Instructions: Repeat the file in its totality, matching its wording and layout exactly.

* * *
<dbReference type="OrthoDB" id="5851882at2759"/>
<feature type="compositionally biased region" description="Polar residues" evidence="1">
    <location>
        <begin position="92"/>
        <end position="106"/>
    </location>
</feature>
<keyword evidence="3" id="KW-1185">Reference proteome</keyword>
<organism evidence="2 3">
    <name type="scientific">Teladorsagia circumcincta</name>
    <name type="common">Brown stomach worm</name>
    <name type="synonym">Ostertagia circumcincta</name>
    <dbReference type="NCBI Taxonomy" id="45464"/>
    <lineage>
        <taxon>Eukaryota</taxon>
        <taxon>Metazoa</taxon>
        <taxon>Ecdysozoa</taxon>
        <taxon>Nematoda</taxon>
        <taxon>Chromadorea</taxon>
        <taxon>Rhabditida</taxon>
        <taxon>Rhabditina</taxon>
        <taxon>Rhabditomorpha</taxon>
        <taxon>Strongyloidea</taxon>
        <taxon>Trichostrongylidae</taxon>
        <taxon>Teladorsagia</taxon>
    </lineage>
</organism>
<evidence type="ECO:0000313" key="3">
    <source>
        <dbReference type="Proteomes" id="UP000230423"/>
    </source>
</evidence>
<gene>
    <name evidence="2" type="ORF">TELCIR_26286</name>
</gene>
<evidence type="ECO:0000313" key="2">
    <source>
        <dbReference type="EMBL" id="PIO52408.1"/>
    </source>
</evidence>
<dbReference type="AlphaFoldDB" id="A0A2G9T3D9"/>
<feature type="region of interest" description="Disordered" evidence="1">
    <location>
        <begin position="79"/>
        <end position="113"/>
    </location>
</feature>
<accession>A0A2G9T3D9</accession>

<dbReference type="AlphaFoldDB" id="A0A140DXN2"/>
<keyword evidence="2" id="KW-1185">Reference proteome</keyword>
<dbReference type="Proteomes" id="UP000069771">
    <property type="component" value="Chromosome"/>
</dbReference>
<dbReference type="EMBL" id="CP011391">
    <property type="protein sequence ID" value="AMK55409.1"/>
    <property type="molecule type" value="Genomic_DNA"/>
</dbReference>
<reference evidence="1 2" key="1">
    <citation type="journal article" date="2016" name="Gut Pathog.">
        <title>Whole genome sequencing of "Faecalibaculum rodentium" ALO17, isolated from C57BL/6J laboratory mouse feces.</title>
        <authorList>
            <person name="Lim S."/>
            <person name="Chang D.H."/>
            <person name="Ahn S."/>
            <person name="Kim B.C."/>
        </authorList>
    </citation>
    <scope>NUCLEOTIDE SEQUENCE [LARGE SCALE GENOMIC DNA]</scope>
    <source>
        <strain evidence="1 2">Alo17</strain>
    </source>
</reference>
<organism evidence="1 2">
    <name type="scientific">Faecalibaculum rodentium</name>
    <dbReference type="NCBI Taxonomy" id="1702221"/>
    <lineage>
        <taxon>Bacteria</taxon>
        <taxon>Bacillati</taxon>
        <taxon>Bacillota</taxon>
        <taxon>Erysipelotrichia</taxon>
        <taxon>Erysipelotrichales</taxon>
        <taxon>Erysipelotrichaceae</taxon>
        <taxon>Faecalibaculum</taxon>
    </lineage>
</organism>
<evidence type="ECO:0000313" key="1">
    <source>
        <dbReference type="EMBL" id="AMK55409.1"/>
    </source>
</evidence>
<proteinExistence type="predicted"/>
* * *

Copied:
<dbReference type="OrthoDB" id="5851882at2759"/>
<feature type="compositionally biased region" description="Polar residues" evidence="1">
    <location>
        <begin position="92"/>
        <end position="106"/>
    </location>
</feature>
<keyword evidence="3" id="KW-1185">Reference proteome</keyword>
<organism evidence="2 3">
    <name type="scientific">Teladorsagia circumcincta</name>
    <name type="common">Brown stomach worm</name>
    <name type="synonym">Ostertagia circumcincta</name>
    <dbReference type="NCBI Taxonomy" id="45464"/>
    <lineage>
        <taxon>Eukaryota</taxon>
        <taxon>Metazoa</taxon>
        <taxon>Ecdysozoa</taxon>
        <taxon>Nematoda</taxon>
        <taxon>Chromadorea</taxon>
        <taxon>Rhabditida</taxon>
        <taxon>Rhabditina</taxon>
        <taxon>Rhabditomorpha</taxon>
        <taxon>Strongyloidea</taxon>
        <taxon>Trichostrongylidae</taxon>
        <taxon>Teladorsagia</taxon>
    </lineage>
</organism>
<evidence type="ECO:0000313" key="3">
    <source>
        <dbReference type="Proteomes" id="UP000230423"/>
    </source>
</evidence>
<gene>
    <name evidence="2" type="ORF">TELCIR_26286</name>
</gene>
<evidence type="ECO:0000313" key="2">
    <source>
        <dbReference type="EMBL" id="PIO52408.1"/>
    </source>
</evidence>
<dbReference type="AlphaFoldDB" id="A0A2G9T3D9"/>
<feature type="region of interest" description="Disordered" evidence="1">
    <location>
        <begin position="79"/>
        <end position="113"/>
    </location>
</feature>
<accession>A0A2G9T3D9</accession>

<dbReference type="AlphaFoldDB" id="A0A140DXN2"/>
<keyword evidence="2" id="KW-1185">Reference proteome</keyword>
<dbReference type="Proteomes" id="UP000069771">
    <property type="component" value="Chromosome"/>
</dbReference>
<dbReference type="EMBL" id="CP011391">
    <property type="protein sequence ID" value="AMK55409.1"/>
    <property type="molecule type" value="Genomic_DNA"/>
</dbReference>
<reference evidence="1 2" key="1">
    <citation type="journal article" date="2016" name="Gut Pathog.">
        <title>Whole genome sequencing of "Faecalibaculum rodentium" ALO17, isolated from C57BL/6J laboratory mouse feces.</title>
        <authorList>
            <person name="Lim S."/>
            <person name="Chang D.H."/>
            <person name="Ahn S."/>
            <person name="Kim B.C."/>
        </authorList>
    </citation>
    <scope>NUCLEOTIDE SEQUENCE [LARGE SCALE GENOMIC DNA]</scope>
    <source>
        <strain evidence="1 2">Alo17</strain>
    </source>
</reference>
<organism evidence="1 2">
    <name type="scientific">Faecalibaculum rodentium</name>
    <dbReference type="NCBI Taxonomy" id="1702221"/>
    <lineage>
        <taxon>Bacteria</taxon>
        <taxon>Bacillati</taxon>
        <taxon>Bacillota</taxon>
        <taxon>Erysipelotrichia</taxon>
        <taxon>Erysipelotrichales</taxon>
        <taxon>Erysipelotrichaceae</taxon>
        <taxon>Faecalibaculum</taxon>
    </lineage>
</organism>
<evidence type="ECO:0000313" key="1">
    <source>
        <dbReference type="EMBL" id="AMK55409.1"/>
    </source>
</evidence>
<proteinExistence type="predicted"/>